Macabre Monty Python plot? Organ donor network allegedly pressures hospitals to declare severely ill patients as being brain dead – even when the patients showed signs of life. If these allegations are true, should criminal charges be filed? Against whom?
Lindsay Lohan goes to the emergency department for an asthma attack … or a “bad lung infection.” Gets discharged with antibiotics and goes back to her hotel room. Asthma … bad lung infection … one of those ZeePacks and she’ll be back to normal. They cure everything, right? Surprised they haven’t tried Z-Packs for her alcohol problems. It will do about as much for alcohol problems as it will in treating asthma or bronchitis.
Speaking about criminalizing medicine … Conrad Murray was convicted of involuntary manslaughter for providing inappropriate medications that resulted in Michael Jackson’s death. The working theorem was apparently that inappropriately prescribing medications that result in a patient’s death should result in jail time. Let’s say that Lindsay Lohan develops clostridium difficile colitis, becomes septic, and dies after receiving antibiotics for asthma and/or bronchitis – a use of antibiotics which is medically inappropriate. If we follow the logic under which Conrad Murray was convicted, should Lindsay Lohan’s doctors then be charged with involuntary manslaughter? If not, where do we draw the line? I’d like to see what you all think.
“Car surfing” isn’t cool. It kills people.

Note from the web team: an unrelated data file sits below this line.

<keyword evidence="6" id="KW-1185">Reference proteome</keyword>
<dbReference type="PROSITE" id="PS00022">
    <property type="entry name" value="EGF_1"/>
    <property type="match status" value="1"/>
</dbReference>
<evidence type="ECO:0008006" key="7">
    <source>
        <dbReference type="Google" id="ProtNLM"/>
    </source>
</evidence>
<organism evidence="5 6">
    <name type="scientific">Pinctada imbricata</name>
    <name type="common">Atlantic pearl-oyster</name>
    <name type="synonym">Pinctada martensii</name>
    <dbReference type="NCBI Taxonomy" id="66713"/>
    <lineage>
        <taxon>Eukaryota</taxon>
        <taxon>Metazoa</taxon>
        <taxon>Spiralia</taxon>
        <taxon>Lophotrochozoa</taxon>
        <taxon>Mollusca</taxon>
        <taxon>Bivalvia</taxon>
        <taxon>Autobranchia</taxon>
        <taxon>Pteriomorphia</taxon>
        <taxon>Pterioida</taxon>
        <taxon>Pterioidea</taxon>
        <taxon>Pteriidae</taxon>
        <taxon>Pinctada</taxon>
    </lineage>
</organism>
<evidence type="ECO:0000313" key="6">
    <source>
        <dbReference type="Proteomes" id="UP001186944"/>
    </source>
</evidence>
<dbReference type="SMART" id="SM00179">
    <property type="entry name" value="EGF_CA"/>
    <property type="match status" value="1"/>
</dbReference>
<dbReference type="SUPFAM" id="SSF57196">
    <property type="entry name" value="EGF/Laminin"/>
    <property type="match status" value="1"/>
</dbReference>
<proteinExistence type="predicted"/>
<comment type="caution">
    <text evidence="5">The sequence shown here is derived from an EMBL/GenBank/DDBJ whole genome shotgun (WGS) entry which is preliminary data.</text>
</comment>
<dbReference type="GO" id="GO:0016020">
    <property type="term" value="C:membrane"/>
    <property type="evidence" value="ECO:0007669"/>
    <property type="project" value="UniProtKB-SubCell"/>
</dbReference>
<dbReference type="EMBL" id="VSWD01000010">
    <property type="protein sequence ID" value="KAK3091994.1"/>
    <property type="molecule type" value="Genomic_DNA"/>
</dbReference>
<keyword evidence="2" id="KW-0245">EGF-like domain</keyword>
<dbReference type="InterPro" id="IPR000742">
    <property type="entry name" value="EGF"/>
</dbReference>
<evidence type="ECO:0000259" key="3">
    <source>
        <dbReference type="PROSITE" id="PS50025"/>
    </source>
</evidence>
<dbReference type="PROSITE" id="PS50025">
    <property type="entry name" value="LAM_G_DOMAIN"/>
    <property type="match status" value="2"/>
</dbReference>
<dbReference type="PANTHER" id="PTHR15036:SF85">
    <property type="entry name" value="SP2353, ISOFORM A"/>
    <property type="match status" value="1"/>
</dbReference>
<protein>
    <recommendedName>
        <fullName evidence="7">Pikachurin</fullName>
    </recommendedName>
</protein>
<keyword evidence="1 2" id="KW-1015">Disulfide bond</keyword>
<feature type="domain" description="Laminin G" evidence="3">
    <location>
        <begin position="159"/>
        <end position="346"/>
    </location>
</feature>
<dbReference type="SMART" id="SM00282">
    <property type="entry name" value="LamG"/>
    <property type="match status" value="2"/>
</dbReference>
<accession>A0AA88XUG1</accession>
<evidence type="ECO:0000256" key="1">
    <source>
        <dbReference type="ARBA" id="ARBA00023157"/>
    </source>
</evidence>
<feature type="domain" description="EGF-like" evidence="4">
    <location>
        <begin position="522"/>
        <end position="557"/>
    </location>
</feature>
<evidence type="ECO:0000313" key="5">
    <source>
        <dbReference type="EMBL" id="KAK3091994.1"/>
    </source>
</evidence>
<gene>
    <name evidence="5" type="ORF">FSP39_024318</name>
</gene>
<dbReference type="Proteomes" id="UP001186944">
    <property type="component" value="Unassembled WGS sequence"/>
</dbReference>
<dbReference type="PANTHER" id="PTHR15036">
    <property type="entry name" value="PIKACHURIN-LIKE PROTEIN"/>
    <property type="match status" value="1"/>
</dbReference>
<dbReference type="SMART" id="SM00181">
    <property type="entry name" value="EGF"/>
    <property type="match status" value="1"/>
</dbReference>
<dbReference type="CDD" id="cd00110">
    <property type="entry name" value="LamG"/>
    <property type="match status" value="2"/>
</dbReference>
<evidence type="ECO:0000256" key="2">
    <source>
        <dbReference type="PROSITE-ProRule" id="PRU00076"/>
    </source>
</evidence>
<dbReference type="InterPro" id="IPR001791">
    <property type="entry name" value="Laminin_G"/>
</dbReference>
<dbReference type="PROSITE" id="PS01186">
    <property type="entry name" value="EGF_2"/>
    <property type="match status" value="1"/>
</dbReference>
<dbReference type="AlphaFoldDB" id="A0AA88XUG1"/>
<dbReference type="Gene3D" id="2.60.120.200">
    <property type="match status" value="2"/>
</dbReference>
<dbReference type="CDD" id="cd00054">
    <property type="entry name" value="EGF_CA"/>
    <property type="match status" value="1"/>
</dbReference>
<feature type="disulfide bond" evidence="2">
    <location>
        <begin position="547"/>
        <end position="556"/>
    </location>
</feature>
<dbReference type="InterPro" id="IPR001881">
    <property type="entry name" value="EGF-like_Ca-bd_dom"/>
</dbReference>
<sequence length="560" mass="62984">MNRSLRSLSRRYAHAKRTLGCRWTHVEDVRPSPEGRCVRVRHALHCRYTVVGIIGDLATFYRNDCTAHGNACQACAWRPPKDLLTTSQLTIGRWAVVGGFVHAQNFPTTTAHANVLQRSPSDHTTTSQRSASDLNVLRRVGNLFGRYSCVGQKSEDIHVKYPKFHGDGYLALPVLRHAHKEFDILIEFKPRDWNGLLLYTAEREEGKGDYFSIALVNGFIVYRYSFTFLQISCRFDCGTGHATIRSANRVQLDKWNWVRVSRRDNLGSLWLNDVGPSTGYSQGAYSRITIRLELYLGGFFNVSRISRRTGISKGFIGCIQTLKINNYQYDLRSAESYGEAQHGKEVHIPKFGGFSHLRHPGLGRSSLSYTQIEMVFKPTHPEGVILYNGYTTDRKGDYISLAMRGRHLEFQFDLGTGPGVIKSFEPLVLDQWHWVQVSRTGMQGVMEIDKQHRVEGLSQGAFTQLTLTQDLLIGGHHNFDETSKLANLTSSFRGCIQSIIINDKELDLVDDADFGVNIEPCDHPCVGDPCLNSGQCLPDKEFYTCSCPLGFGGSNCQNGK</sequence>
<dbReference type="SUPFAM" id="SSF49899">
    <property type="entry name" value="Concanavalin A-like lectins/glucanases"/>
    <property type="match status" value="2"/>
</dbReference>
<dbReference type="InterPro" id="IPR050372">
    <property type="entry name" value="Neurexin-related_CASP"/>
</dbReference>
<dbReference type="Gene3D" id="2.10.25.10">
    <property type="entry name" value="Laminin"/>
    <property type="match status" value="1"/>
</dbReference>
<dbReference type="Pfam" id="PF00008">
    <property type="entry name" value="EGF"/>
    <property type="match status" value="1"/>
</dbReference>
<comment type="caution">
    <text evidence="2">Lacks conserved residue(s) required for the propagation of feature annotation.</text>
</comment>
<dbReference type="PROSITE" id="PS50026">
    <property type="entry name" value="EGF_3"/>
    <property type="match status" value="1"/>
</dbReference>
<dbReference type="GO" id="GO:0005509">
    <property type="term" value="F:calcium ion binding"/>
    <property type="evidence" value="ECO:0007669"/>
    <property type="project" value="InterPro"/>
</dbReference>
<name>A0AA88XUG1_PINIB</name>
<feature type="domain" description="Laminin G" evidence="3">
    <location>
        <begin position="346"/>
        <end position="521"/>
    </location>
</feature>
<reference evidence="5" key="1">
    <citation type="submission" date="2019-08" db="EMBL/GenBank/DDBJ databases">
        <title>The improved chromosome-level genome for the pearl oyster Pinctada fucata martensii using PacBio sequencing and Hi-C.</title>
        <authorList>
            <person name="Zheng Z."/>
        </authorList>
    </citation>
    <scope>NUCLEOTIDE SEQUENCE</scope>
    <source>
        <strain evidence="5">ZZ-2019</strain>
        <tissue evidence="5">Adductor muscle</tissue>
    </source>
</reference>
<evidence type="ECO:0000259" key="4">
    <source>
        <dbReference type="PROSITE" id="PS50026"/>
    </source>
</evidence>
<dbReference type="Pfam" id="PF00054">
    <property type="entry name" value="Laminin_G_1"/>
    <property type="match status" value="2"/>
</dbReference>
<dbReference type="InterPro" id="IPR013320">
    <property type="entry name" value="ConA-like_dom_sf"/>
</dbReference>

In Qatar emergency departments, it’s no ID, no treatment… unless there is a true emergency. Wonder what happens if they try to vote.
Texas physician population increasing and costs decreasing since tort reform. Or are they?
“Silent Exodus” of physicians from the practice of medicine according to a survey of 13,575 physicians by the Physicians Foundation (.pdf file). Pessimism about the medical profession abounds. Doctors are working fewer hours and are seeing fewer patients. Almost a quarter of their time is spent on non-clinical paperwork, further decreasing their ability to treat patients. Half have limited the amount of Medicare patients they will treat and 26% completely closed their practices to Medicaid – that “insurance” more than 30 million patients will soon receive.
Hat tip to one of the best internal medicine blogs around – ACP Internist
What would Sam Shem say? Admitting services increasingly using electronic medical records to perform “chart biopsies” before accepting admissions. And in some cases, the biopsies are being used to try to block admissions.
Hat tip to Emergency Medicine Literature of Note